Oh WELL… (part 2)
THE TRUCKS ARRIVE
the large box in the middle is water storage
The first truck to arrive from Greene Bros. Well & Pump Inc. was the water and pipe truck. I met it at the entrance off the main road to be sure they could find us and to take photos of them arriving. Little did I know, the truck travels a lot faster than I can run. I couldn’t keep up with it as it drove up the .2 mile drive way to our property. I had to stop several times and catch my breath and was wishing I had some water – how ironic!
When the drill truck arrived I met it at the gate on our property instead of at the road – I learned my lesson.
Huge truck! It reminded me of what Kathy said about watching her house being delivered to their property; like watching it moving through the birth canal.
Jerry helps Robin line up the truck where we specify we want to drill. We have to decide that because they don’t want the responsibility – don’t blame them a bit for that!
Jerry cuts away branches so the drill doesn’t snap them off.
The truck gets balanced. Robin does this from the back. See how high the front wheels are off the ground. Cool!
They raise the drill assembly.
The first bit goes on and begins to drill. We don’t make it 2’ before Jerry is digging out rocks that are easy to move. There is a lot of dust on the first day as they drill through rock. Robin told me at the end of the second full day of drilling that we were going through rock almost the whole time with just a few pockets. Not sure what was in the pockets, evidently not oil. No “loading up the truck and moving to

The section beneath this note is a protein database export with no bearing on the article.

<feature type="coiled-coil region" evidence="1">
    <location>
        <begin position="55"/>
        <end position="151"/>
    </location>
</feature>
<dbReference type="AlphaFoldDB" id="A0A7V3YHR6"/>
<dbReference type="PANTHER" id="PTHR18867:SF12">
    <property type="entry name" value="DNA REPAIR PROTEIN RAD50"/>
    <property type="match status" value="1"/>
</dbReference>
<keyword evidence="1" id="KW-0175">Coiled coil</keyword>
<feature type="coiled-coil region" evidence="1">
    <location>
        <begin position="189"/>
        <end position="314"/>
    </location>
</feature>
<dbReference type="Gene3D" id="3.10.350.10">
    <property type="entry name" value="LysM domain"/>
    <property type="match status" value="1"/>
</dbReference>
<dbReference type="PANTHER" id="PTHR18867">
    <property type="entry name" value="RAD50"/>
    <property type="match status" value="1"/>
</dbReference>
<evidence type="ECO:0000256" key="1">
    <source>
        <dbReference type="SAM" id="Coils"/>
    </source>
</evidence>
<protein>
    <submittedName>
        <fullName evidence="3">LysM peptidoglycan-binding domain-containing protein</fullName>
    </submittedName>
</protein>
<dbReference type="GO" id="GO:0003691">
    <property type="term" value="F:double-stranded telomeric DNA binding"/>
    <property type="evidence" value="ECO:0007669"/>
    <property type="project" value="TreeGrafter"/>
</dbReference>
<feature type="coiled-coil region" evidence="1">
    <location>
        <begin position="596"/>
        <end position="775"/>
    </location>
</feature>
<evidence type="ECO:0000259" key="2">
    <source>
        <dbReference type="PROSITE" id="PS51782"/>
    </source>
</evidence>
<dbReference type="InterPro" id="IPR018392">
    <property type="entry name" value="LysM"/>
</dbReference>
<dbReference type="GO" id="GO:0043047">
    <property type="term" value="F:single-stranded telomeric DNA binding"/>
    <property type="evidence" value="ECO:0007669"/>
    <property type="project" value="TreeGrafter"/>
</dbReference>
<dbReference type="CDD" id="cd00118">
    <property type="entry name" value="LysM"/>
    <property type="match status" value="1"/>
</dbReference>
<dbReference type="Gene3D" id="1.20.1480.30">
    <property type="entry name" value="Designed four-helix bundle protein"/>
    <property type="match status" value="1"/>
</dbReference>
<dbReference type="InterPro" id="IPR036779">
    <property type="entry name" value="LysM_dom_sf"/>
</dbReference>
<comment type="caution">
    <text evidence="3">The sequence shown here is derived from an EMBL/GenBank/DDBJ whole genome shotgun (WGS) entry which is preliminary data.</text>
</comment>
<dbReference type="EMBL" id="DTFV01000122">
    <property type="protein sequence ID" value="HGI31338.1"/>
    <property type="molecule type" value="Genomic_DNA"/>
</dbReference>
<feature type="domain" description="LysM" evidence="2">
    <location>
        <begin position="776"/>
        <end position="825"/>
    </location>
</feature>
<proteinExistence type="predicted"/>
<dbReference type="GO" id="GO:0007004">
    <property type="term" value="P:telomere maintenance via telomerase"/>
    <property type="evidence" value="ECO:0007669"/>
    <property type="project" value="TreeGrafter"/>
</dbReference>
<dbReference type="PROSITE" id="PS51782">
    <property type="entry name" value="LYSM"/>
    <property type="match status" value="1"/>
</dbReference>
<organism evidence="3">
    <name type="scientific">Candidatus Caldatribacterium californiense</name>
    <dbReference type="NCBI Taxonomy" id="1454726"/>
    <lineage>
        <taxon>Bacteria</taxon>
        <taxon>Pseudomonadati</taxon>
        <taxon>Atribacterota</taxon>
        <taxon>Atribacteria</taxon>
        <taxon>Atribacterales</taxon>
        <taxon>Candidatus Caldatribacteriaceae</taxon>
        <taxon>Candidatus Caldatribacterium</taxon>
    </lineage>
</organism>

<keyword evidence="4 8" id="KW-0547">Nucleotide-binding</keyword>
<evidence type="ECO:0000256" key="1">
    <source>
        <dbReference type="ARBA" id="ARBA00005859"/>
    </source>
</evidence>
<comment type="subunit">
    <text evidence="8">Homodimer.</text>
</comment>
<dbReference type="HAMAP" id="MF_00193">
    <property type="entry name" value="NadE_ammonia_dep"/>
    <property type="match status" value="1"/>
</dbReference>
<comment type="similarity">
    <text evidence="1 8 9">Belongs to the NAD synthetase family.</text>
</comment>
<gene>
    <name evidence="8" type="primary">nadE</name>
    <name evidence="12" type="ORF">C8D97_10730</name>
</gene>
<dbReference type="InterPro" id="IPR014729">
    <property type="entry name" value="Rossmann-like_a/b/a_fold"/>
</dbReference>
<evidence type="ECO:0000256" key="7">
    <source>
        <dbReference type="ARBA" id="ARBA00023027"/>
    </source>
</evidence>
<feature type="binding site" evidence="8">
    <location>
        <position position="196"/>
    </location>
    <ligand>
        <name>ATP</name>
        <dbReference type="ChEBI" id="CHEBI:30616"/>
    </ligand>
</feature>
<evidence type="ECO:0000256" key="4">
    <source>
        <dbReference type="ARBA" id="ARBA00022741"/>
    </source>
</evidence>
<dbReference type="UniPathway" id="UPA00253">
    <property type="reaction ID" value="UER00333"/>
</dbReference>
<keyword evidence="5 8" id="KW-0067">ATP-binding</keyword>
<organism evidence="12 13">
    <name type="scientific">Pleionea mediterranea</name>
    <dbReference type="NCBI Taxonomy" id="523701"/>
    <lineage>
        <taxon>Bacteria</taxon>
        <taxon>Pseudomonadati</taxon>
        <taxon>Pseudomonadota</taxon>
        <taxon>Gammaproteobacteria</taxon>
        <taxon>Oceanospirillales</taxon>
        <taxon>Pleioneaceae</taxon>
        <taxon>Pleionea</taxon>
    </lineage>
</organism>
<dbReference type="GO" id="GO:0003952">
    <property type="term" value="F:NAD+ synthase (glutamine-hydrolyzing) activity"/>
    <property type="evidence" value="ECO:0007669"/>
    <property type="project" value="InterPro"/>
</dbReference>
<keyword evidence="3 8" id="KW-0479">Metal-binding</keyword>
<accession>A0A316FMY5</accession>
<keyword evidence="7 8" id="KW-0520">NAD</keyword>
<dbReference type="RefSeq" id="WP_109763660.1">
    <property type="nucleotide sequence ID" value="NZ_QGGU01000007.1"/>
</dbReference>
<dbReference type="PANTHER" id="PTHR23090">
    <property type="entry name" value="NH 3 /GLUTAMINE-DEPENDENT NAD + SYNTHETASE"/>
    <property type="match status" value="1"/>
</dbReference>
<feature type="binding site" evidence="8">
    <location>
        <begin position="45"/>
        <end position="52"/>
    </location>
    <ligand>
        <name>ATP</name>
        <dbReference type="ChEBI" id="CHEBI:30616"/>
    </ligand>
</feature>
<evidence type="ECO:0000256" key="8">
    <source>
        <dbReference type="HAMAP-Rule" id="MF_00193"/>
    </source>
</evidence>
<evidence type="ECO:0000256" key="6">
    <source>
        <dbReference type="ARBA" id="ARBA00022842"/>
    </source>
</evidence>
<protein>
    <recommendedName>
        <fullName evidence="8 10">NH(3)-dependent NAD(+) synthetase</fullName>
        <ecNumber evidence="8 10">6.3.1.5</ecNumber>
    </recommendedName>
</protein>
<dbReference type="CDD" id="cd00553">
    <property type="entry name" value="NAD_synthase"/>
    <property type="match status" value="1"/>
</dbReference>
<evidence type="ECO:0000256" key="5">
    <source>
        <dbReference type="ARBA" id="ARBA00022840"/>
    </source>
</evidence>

They switch out bits and continue to drill.
We make it 28’ on the first day and they guys stop there.
The inspector is due the next morning to make sure the hole is correct and that they grout it properly. They insert a tube that becomes the casing which is the head of the well. This is where they put the submerged pump. The casing prevents contamination and things running back into the well. It is also a support for the top of the well. All that I just typed was according to what Jim found out by reading about wells and talking to Robin and Jerry. I’m pretty clueless at this point. All I know is that we are drilling for water and hoping we find some.
Things get interesting on day 2. We reach 265’ and water – yea! Robin checks the flow rate with what I’m expecting to be a very sophisticated piece of equipment – he uses a gallon bucket and stop watch! He makes sure all the water coming from the hole is channeled through a pvc pipe, then he positions the bucket. He fills the bucket several times so he can check the rate. We are only getting 2 gallons a minute. Jim reminds me that we ARE GETTING WATER and to be thankful. I was really hoping for Artesian (which I mistakenly keep calling Argentine) but with a reality check I change my focus.
Robin's system to check flow rate.
After much discussion with the Al, Robin, and after considering all that Jim has read about wells, it is decided to keep going.